The debate over whether or not to institute a vaccine mandate at Thompson Rivers University is continuing, but much of it depends on decisions made at the provincial level.
Faculty say their hands are tied, while students have been left wondering what the requirements will be at the school when in-person classes begin less than one month from now.
In a letter posted to TRU's website on Friday, Aug. 13, president Brett Fairbairn said the university is following the situation closely and is prepared to respond as directed by public health authorities.
"The rise of COVID-19 case counts and the fast spread of the Delta variant is on our minds, as we know it’s on yours," he said.
Since mid-July, the province has been trending far upwards in yet another wave of COVID-19 infections, most of which have been in unvaccinated people. On Friday, B.C. reported more than 700 new cases over the previous 24 hours. At its worst in early April, B.C. saw 1,300 cases reported in a single day.
Fairbairn said he "strongly encourages" that everyone get vaccinated if they're able, noting he still wears a mask in crowded indoor public spaces.
Currently, TRU has no mandate for masks or vaccinations.
Meanwhile, Kamloops-based Interior Health medical health officer Dr. Carol Fenton tweeted that she wants the university to "make her proud" by instituting a vaccine mandate for staff, students and faculty, as the University of Ottawa did on Aug. 10.
That university and a few others in Ontario, along with hundreds of colleges and universities in the U.S., have enacted mandatory vaccination protocols for students and staff on campus.
Complicating the matter may be the return-to-campus guidelines. TRU had a hand in creating those guidelines, with university vice-president Matt Milovick included on a steering committee.
Currently, those guidelines stipulate a full return to campus, without any guidelines for mask-wearing, vaccinations or physical distancing.
But according to the Confederation of University Faculty Associations (CUFA BC), B.C.'s Ministry of Advanced Education has "quietly directed" against universities creating their own measures for the fall.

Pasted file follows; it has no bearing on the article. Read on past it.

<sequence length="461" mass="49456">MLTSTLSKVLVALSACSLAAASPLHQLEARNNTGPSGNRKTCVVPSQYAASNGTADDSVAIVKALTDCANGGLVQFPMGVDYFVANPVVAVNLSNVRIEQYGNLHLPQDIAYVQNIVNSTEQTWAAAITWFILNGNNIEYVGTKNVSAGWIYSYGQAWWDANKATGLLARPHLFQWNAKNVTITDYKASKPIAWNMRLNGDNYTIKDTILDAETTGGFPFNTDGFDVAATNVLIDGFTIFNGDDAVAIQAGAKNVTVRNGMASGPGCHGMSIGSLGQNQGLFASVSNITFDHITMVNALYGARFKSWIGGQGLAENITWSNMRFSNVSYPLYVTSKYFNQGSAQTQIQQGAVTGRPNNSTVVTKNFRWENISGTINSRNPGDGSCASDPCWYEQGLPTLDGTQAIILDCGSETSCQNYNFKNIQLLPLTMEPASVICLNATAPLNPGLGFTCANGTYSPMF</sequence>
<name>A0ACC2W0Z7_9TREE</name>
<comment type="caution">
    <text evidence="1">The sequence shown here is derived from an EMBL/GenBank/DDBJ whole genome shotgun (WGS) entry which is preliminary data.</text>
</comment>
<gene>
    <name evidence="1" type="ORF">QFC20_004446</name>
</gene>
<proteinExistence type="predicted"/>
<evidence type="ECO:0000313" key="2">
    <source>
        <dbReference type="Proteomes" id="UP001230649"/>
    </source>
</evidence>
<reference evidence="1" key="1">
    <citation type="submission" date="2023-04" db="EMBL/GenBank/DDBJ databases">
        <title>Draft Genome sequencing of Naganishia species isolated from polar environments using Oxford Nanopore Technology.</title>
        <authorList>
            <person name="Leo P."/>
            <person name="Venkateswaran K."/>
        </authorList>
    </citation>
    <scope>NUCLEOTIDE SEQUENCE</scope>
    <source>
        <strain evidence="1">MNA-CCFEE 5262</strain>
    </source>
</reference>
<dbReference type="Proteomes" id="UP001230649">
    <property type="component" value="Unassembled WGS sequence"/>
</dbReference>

"We call on you, Minister Kang, to affirm the autonomy of BC’s universities to continue to establish the health and safety rules governing safe campuses, including but not limited to the introduction of vaccine and mask mandates, modes of course delivery, class sizes, and on-campus joint health and safety committees," reads an Aug. 5 letter from CUFA BC to Advanced Education Minister Anne Kang.
TRU Faculty Association president Tara Lyster told KTW that more information is expected in the coming days. She thinks the plan will change, but isn't sure how.
"There's just so many different pieces and moving parts," she said.
Lyster, a longtime nurse and associate teaching professor in TRU's School of Nursing, believes a vaccine mandate would make it easier for those coming to campus.
"I think is something that would allow for an easier transition back to classes and allowing faculty, students and staff to feel safer and more confident to be on campus," she said.
For now, Lyster said the faculty association is recommending everyone get vaccinated, while the organization's supporting bodies, including CUFA BC and the Federation of Post-secondary Educators, are pushing for institutional autonomy.
The TRU Students' Union (TRUSU), meanwhile, is also waiting to hear what the fate of the guidelines will be come fall.
"I'm honestly not in a place to know whether a vaccine mandate is a public health order that would make sense at TRU," said Nathan Lane, president of TRUSU.
Lane said it's in the best interests of everyone on campus to know what they are getting into before the fall — and the sooner, the better.
"Really, we're looking for leadership from public health officials, to say if there will be a mask mandate, a vaccination mandate ... I think they need to make it clear for students before they move to Kamloops from around the world or across the province, so they know what they can expect for learning conditions," he said.